WASHINGTON — Republicans battling with President Barack Obama over budget cuts plan to hold a House vote Thursday on one-week legislation to avoid a government shutdown, despite opposition from the White House and Senate Democrats pressing for a longer-term solution.
The party leaders debated as the clock ticked toward a midnight Friday deadline. Even a brief shutdown could affect a wide range of Americans, from troops fighting abroad to tourists planning trips to national parks.
The move by House Speaker John Boehner, R-Ohio, to advance the interim budget measure angered his Democratic negotiating counterparts and came after slower-than-hoped White House talks Wednesday night. The president said Republicans need to display more urgency, while Boehner said honest differences remain.
Thursday's GOP measure would combine a full-year Pentagon budget with a big slice of cuts to domestic programs as the price to keep the government running. Democrats and the White House oppose the idea, preferring to focus on the broader legislation and not forfeit leverage.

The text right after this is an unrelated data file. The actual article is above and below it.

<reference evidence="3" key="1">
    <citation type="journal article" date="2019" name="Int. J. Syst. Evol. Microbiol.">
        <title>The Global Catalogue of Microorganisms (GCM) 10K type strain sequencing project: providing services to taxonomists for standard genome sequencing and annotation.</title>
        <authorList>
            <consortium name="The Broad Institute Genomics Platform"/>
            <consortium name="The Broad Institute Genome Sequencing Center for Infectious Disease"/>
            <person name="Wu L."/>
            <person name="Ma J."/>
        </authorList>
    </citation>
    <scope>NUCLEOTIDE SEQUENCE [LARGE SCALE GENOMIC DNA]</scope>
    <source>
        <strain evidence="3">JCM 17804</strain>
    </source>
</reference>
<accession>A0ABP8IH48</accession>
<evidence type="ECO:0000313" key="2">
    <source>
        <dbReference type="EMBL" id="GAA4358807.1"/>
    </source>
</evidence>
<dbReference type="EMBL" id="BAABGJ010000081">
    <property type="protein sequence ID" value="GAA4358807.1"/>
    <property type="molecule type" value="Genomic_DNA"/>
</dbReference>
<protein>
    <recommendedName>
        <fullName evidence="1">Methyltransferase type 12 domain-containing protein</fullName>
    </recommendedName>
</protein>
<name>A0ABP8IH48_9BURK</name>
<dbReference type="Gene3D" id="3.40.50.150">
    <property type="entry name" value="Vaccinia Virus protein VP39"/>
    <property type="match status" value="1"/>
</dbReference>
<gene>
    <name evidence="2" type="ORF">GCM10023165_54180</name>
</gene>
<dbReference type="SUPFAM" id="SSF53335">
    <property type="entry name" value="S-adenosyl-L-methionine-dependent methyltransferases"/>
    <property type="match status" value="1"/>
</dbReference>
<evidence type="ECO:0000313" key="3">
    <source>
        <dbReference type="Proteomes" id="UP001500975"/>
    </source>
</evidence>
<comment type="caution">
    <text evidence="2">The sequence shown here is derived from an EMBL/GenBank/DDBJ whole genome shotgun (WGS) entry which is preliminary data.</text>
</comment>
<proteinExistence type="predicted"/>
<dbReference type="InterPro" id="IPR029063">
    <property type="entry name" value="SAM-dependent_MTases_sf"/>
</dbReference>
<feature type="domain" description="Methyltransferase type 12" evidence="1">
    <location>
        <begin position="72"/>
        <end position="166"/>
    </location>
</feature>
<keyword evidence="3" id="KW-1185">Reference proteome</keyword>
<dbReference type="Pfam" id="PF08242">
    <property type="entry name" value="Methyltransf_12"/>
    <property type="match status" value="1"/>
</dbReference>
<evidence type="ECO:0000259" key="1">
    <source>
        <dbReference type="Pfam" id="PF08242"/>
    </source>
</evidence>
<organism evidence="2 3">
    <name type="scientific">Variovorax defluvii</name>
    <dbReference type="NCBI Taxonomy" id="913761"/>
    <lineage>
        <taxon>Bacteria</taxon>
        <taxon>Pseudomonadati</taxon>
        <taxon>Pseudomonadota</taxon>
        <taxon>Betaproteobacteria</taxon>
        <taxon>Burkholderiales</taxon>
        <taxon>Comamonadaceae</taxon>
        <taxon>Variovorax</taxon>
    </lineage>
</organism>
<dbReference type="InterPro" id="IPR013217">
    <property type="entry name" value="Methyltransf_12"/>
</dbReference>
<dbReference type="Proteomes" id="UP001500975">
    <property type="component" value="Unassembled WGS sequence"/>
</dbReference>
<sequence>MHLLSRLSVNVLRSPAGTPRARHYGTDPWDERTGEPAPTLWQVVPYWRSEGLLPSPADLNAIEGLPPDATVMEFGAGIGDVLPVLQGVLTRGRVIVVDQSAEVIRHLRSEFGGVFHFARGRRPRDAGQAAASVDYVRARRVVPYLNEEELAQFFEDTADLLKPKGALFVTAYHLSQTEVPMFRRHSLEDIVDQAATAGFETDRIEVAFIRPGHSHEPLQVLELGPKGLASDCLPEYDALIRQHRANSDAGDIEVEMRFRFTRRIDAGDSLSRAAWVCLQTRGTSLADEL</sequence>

"It's going to require a sufficient sense of urgency," Obama said, "to complete a deal and get it passed and avert a shutdown."
Obama emerged before reporters to declare his differences with the House Republicans were narrowing but both sides were still stuck in an impasse.
"I thought the meetings were frank, they were constructive, and what they did was narrow the issues and clarify the issues that are still outstanding," Obama said. "I remain confident that if we're serious about getting something done, we should be able to complete a deal and get it passed and avert a shutdown. But it's going to require a sufficient sense of urgency from all parties involved."
After the late-night White House session, Boehner said: "We did have a productive conversation this evening. We do have some honest differences, but I do think we made some progress. ... There's an attempt on both sides to continue to work together to try to resolve this."